Aravind et al. [60] constructed anticancer drug-loaded lipid–polymer combinational hybrid nanoparticles. These nanoparticles were functionalised with AS1411 antinucleolin aptamers for site-specific targeting against tumour cells that overexpress nucleolin receptors. Cytotoxicity studies were carried out in two different cancer cell lines (breast cancer MCF-7 cells and human gliosarcoma GI-1 cells). Drug-loading studies indicated that with the same drug load, the aptamer-targeted nanoparticles show an enhanced cancer killing effect compared with the corresponding nontargeted nanoparticles. In addition, the lipid-polymer combinational nanoparticles exhibited high encapsulation efficiency and superior sustained drug release than the drug loaded in plain polymer nanoparticles.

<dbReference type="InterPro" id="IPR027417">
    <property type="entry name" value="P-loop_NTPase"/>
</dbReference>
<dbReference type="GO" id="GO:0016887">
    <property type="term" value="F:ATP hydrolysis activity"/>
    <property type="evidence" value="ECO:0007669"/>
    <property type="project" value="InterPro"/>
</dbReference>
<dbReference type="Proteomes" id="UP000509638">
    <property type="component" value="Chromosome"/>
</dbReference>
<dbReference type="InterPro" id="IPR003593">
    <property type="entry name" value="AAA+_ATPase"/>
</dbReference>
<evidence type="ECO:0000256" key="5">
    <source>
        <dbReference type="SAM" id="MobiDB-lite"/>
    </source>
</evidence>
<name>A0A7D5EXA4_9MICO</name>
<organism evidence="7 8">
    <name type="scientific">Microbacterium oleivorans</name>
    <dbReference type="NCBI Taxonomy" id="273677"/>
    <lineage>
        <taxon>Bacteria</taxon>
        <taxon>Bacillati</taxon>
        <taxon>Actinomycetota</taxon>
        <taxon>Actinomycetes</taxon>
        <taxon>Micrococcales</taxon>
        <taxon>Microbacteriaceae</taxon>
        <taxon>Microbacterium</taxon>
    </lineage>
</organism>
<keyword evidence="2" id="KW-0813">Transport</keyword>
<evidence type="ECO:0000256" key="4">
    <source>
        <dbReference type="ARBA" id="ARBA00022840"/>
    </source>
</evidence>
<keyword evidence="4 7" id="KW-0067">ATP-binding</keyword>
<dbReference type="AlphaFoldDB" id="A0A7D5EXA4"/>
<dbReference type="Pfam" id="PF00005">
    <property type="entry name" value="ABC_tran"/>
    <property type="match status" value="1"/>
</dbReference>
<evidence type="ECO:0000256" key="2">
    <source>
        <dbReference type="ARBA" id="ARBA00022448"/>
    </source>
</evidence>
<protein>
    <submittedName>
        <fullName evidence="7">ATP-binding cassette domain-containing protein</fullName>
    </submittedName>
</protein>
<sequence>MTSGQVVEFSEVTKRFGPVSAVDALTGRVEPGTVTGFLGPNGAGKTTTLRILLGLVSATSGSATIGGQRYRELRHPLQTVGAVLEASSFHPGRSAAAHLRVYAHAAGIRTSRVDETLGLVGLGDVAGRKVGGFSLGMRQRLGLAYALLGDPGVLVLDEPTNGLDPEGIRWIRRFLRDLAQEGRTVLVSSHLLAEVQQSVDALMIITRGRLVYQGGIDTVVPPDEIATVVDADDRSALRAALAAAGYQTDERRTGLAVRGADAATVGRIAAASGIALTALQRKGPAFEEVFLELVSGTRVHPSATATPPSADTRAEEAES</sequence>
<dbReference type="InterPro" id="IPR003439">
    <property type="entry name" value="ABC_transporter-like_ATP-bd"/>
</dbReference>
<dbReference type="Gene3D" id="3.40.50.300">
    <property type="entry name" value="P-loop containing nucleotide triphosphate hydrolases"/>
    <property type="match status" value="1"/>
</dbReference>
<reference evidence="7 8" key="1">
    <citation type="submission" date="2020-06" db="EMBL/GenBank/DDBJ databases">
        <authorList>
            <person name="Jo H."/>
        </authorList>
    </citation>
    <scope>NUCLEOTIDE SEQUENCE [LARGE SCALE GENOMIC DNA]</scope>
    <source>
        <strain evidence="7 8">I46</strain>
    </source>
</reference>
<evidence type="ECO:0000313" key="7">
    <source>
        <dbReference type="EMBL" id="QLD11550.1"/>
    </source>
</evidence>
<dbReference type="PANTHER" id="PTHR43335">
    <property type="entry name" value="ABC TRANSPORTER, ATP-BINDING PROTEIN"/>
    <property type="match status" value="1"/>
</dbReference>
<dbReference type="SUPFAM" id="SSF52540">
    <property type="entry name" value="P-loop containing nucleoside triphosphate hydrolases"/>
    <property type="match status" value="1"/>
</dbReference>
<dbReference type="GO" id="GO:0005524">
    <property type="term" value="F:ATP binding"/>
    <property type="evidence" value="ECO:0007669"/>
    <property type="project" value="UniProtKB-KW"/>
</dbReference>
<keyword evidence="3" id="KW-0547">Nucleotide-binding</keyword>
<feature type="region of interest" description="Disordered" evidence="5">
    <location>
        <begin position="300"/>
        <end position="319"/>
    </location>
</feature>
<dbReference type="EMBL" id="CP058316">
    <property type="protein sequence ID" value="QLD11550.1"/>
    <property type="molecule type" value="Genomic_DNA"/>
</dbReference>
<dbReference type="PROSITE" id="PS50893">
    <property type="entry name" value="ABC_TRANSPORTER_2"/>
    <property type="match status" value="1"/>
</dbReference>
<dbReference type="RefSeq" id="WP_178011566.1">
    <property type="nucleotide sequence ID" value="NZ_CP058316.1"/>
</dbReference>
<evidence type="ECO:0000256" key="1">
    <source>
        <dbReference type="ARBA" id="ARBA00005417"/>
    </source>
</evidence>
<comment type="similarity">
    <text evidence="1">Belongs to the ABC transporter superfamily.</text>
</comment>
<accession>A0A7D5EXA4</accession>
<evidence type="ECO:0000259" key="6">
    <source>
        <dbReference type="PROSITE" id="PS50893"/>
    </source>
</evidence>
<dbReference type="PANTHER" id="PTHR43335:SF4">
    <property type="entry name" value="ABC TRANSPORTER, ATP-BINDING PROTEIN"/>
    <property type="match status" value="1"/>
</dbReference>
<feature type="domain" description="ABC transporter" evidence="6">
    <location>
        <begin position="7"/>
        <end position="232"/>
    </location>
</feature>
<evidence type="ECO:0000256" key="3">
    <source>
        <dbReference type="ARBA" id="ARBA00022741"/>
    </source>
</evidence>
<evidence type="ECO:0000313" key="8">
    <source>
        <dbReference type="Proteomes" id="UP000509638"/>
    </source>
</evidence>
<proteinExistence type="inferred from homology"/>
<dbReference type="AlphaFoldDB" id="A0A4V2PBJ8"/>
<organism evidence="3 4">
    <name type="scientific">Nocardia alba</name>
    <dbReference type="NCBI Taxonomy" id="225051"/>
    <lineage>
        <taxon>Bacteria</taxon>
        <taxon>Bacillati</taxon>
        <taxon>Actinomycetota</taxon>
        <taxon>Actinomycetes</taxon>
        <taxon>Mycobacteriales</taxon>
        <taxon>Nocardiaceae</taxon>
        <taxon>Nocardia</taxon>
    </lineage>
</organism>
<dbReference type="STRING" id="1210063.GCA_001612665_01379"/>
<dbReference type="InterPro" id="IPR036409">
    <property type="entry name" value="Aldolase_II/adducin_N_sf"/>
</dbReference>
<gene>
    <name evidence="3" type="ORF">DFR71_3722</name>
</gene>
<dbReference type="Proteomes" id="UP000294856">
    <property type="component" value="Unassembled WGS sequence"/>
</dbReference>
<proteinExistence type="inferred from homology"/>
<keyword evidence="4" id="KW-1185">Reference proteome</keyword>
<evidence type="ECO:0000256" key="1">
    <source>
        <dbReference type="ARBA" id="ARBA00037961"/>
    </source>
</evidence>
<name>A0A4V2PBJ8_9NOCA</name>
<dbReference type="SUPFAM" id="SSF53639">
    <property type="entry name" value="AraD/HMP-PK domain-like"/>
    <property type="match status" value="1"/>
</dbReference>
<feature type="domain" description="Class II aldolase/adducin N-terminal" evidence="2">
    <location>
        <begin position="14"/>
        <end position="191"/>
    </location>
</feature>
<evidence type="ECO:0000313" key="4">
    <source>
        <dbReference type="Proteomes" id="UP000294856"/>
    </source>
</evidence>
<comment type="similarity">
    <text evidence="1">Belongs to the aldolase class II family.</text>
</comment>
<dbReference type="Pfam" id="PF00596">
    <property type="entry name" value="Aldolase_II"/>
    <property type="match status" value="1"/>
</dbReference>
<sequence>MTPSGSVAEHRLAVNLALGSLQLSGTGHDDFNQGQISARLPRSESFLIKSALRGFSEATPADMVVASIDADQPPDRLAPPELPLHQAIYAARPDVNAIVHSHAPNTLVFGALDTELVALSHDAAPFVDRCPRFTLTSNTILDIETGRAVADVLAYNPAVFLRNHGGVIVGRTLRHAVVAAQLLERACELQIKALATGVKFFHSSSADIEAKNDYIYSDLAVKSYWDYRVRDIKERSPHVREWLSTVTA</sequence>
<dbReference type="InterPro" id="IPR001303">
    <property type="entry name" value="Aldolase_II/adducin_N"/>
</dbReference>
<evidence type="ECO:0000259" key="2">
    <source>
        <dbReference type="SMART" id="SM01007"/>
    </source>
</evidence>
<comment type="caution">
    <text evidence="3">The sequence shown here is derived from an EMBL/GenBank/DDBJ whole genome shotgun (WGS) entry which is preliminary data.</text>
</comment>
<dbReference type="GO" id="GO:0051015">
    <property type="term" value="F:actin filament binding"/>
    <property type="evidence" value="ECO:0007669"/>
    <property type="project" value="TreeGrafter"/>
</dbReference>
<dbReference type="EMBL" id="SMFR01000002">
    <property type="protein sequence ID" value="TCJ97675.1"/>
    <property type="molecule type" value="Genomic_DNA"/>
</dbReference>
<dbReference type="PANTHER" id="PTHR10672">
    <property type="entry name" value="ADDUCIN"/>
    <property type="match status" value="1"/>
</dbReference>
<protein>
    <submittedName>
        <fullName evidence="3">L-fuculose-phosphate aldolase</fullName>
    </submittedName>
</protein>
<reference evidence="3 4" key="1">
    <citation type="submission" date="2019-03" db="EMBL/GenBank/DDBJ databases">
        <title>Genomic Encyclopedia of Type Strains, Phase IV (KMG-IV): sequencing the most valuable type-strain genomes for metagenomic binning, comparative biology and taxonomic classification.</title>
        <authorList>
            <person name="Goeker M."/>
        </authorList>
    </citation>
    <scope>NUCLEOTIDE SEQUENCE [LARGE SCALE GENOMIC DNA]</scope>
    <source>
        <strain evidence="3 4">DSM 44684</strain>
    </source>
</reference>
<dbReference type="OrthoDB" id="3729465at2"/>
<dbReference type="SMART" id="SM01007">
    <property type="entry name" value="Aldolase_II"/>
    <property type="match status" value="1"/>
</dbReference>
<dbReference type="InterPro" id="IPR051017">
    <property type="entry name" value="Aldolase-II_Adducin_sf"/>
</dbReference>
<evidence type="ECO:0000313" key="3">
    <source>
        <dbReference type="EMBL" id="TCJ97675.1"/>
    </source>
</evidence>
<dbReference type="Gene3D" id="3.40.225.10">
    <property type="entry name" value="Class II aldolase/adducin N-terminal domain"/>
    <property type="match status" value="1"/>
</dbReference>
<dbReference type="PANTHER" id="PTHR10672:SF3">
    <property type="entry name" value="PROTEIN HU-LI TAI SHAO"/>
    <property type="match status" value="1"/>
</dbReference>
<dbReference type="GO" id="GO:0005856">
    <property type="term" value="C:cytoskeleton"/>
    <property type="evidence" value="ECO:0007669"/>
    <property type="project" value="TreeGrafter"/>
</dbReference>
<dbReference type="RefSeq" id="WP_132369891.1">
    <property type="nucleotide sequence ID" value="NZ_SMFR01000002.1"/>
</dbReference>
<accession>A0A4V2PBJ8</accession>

The results of in-vitro imaging of cancer cells [41, 44] indicated that aptamer-conjugated quantum dots have the potential to be useful in imaging and protein expression profiling of living cells and fixed tissue, as well as in-vivo studies and drug delivery, although their use for the latter application may be limited by the relatively high cytotoxicity of quantum dots [61, 62]. However, there are intentions to use this material in vivo. For example, Savla et al. [63] attempted to apply the MUC1 aptamers [40] to target quantum dots with a doxorubicin cargo for imaging and for the chemotherapy of ovarian cancer. Doxorubicin was attached to quantum dots via a pH-sensitive hydrazone bond in order to provide stability of the complex in the systemic circulation and drug release in the acidic environment inside cancer cells. In a mouse model with human ovarian cancer xenografts, more MUC1 aptamer quantum dots accumulated in the tumours when compared with nonmodified quantum dots. Ex-vivo analysis of organs confirmed higher uptake in the tumour and lower uptake in other organs. The data obtained demonstrated the high potential of targeted quantum dot conjugates in the treatment of cancer. Besides other carriers, such as micelles and nanogels, aptamer-based drug delivery via nanoparticles promises to represent a new trend in specific therapeutic applications. It may contribute to the development of the next generation of nano-scale diagnostic and therapeutic modalities.